The graph of \(y = c\), or

\[f(x) = c\]

a horizontal line is the graph of a function. We call such a function a constant function. A constant function is one whose output value is the same for every input value. The graph of \(x = a\) is a vertical line, and \(x = a\) is not a function.

import matplotlib.pyplot as plt

def constant(x):
  return 4
y_values = [constant(x) for x in range(1,10)]


The graph of the function given by \(y = mx\), or

\[f(x) = mx\]

is a straight line through the origin (0, 0) and the point (1, \(m\)). The constant \(m\) is called the slope of the line. You could interpret the slope as the common ratio between your variables. Positive slope (\(m > 0\)), lead to lines slanting upwards, flat slopes (\(m = 0\)), lead to horizontal lines, and negative slopes (\(m < 0\)) lead to lines slanting downwards.

def line(m, x):
  return m * x
a_values = [line(3, x) for x in range(-10, 10)]
b_values = [line(0, x) for x in range(-10, 10)]
c_values = [line(-1, x) for x in range(-10, 10)]

plt.plot(a_values, label="$f(x) = 3x$")
plt.plot(b_values, label="$f(x) = 0x$")
plt.plot(c_values, label="$f(x) = -1x$")

In applications where \(m\) is positive for the equation \(f(x) = mx\) we say that we have direct variation, and \(m\) is called the variation constant, or constant of proportionality. Inverse variation is related to the opposite case, where \(f(x) = \frac{m}{x}\).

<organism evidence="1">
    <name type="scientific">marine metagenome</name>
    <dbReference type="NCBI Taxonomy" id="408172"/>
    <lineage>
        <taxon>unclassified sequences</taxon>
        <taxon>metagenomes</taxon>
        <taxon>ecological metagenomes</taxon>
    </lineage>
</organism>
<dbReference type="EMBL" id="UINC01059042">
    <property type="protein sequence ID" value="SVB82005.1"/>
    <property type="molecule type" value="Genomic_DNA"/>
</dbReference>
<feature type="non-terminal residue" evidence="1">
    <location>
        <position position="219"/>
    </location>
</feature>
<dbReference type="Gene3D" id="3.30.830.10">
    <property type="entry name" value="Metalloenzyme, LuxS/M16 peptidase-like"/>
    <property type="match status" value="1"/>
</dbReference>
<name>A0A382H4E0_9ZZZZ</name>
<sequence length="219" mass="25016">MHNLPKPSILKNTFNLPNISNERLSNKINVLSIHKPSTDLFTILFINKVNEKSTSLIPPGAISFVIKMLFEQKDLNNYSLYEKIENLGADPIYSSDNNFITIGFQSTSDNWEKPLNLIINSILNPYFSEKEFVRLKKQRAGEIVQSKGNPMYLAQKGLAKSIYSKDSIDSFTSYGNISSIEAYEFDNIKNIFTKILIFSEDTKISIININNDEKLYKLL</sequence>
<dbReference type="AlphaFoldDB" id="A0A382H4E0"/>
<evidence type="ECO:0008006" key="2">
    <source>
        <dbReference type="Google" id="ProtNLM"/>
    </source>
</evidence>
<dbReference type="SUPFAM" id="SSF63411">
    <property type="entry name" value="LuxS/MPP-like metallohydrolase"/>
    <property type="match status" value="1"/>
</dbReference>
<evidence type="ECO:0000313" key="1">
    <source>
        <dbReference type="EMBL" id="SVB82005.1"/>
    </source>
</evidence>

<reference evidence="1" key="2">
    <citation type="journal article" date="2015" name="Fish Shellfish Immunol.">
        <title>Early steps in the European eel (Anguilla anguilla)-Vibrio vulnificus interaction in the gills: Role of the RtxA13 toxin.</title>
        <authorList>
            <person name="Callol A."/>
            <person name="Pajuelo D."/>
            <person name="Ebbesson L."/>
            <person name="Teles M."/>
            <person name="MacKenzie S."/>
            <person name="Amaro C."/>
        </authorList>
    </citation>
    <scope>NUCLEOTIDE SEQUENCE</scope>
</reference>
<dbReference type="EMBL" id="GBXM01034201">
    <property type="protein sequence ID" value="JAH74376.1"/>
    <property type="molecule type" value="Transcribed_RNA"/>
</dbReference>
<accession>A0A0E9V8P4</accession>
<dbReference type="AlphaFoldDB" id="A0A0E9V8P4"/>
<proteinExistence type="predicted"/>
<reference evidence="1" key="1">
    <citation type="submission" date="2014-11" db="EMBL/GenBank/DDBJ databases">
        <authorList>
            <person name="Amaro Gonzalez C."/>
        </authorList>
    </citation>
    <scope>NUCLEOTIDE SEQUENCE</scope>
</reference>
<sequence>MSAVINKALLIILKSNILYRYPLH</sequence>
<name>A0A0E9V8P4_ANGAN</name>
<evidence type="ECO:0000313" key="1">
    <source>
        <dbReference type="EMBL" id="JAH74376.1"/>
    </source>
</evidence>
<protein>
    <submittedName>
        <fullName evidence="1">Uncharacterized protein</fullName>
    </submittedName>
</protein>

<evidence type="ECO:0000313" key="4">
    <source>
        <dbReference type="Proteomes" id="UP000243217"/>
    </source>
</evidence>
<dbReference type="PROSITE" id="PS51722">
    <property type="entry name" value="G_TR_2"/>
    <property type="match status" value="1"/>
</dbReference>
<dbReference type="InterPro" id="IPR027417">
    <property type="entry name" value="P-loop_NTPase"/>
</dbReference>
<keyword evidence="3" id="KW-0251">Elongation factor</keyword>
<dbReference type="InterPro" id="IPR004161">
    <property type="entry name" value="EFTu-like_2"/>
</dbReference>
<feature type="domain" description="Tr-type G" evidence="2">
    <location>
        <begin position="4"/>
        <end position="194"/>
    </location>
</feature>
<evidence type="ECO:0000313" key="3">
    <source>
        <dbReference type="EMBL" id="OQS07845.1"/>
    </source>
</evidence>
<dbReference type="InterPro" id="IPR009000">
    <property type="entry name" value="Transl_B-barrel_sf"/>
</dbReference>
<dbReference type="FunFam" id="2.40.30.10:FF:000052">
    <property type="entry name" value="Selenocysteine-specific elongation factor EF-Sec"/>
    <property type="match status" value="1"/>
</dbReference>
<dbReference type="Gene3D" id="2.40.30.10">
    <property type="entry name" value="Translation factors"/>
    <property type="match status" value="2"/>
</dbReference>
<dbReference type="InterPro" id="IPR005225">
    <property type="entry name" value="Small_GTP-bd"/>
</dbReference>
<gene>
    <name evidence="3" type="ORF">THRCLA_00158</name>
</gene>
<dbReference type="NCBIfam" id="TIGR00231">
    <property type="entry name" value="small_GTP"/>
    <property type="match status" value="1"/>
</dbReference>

A linear function is given by

\[f(x) = mx + b\]

and has a graph that is the straight line parallel to the graph of \(f(x) = mx\) and crossing the \(y\)-axis at (0, \(b\)), also called the y-intercept.

def linear(m, b, x):
  return (m * x) + b
d_values = [linear(3, 2, x) for x in range(-10, 10)]
e_values = [linear(-3, -1, x) for x in range(-10, 10)]
f_values = [linear(3, 1, x) for x in range(-10, 10)]

plt.plot(d_values, label="$f(x) = 3x + 2$")
plt.plot(e_values, label="$f(x) = -3x -1$")
plt.plot(f_values, label="$f(x) = 3x + 1$")

A linear function has a couple of forms. The Slope-Intercept Equation form \(f(x) = mx + b\), and the Point Slope Equation form \(y - y_1 = m(x - x_1)\). Both of these forms can be used to find the equation of a line, given some prior information (e.g. a couple of points, a slope, an intercept).

The slope of a line containing points (\(x_1\), \(y_1\)) and (\(x_2\), \(y_2\)) is

\[m = \frac{y_2 - y_1}{x_2 - x_1}\]

it’s a change in \(y\) over a change in \(x\), which can be read as “for every horizontal change \(\Delta x\), we have a vertical change \(\Delta y\).”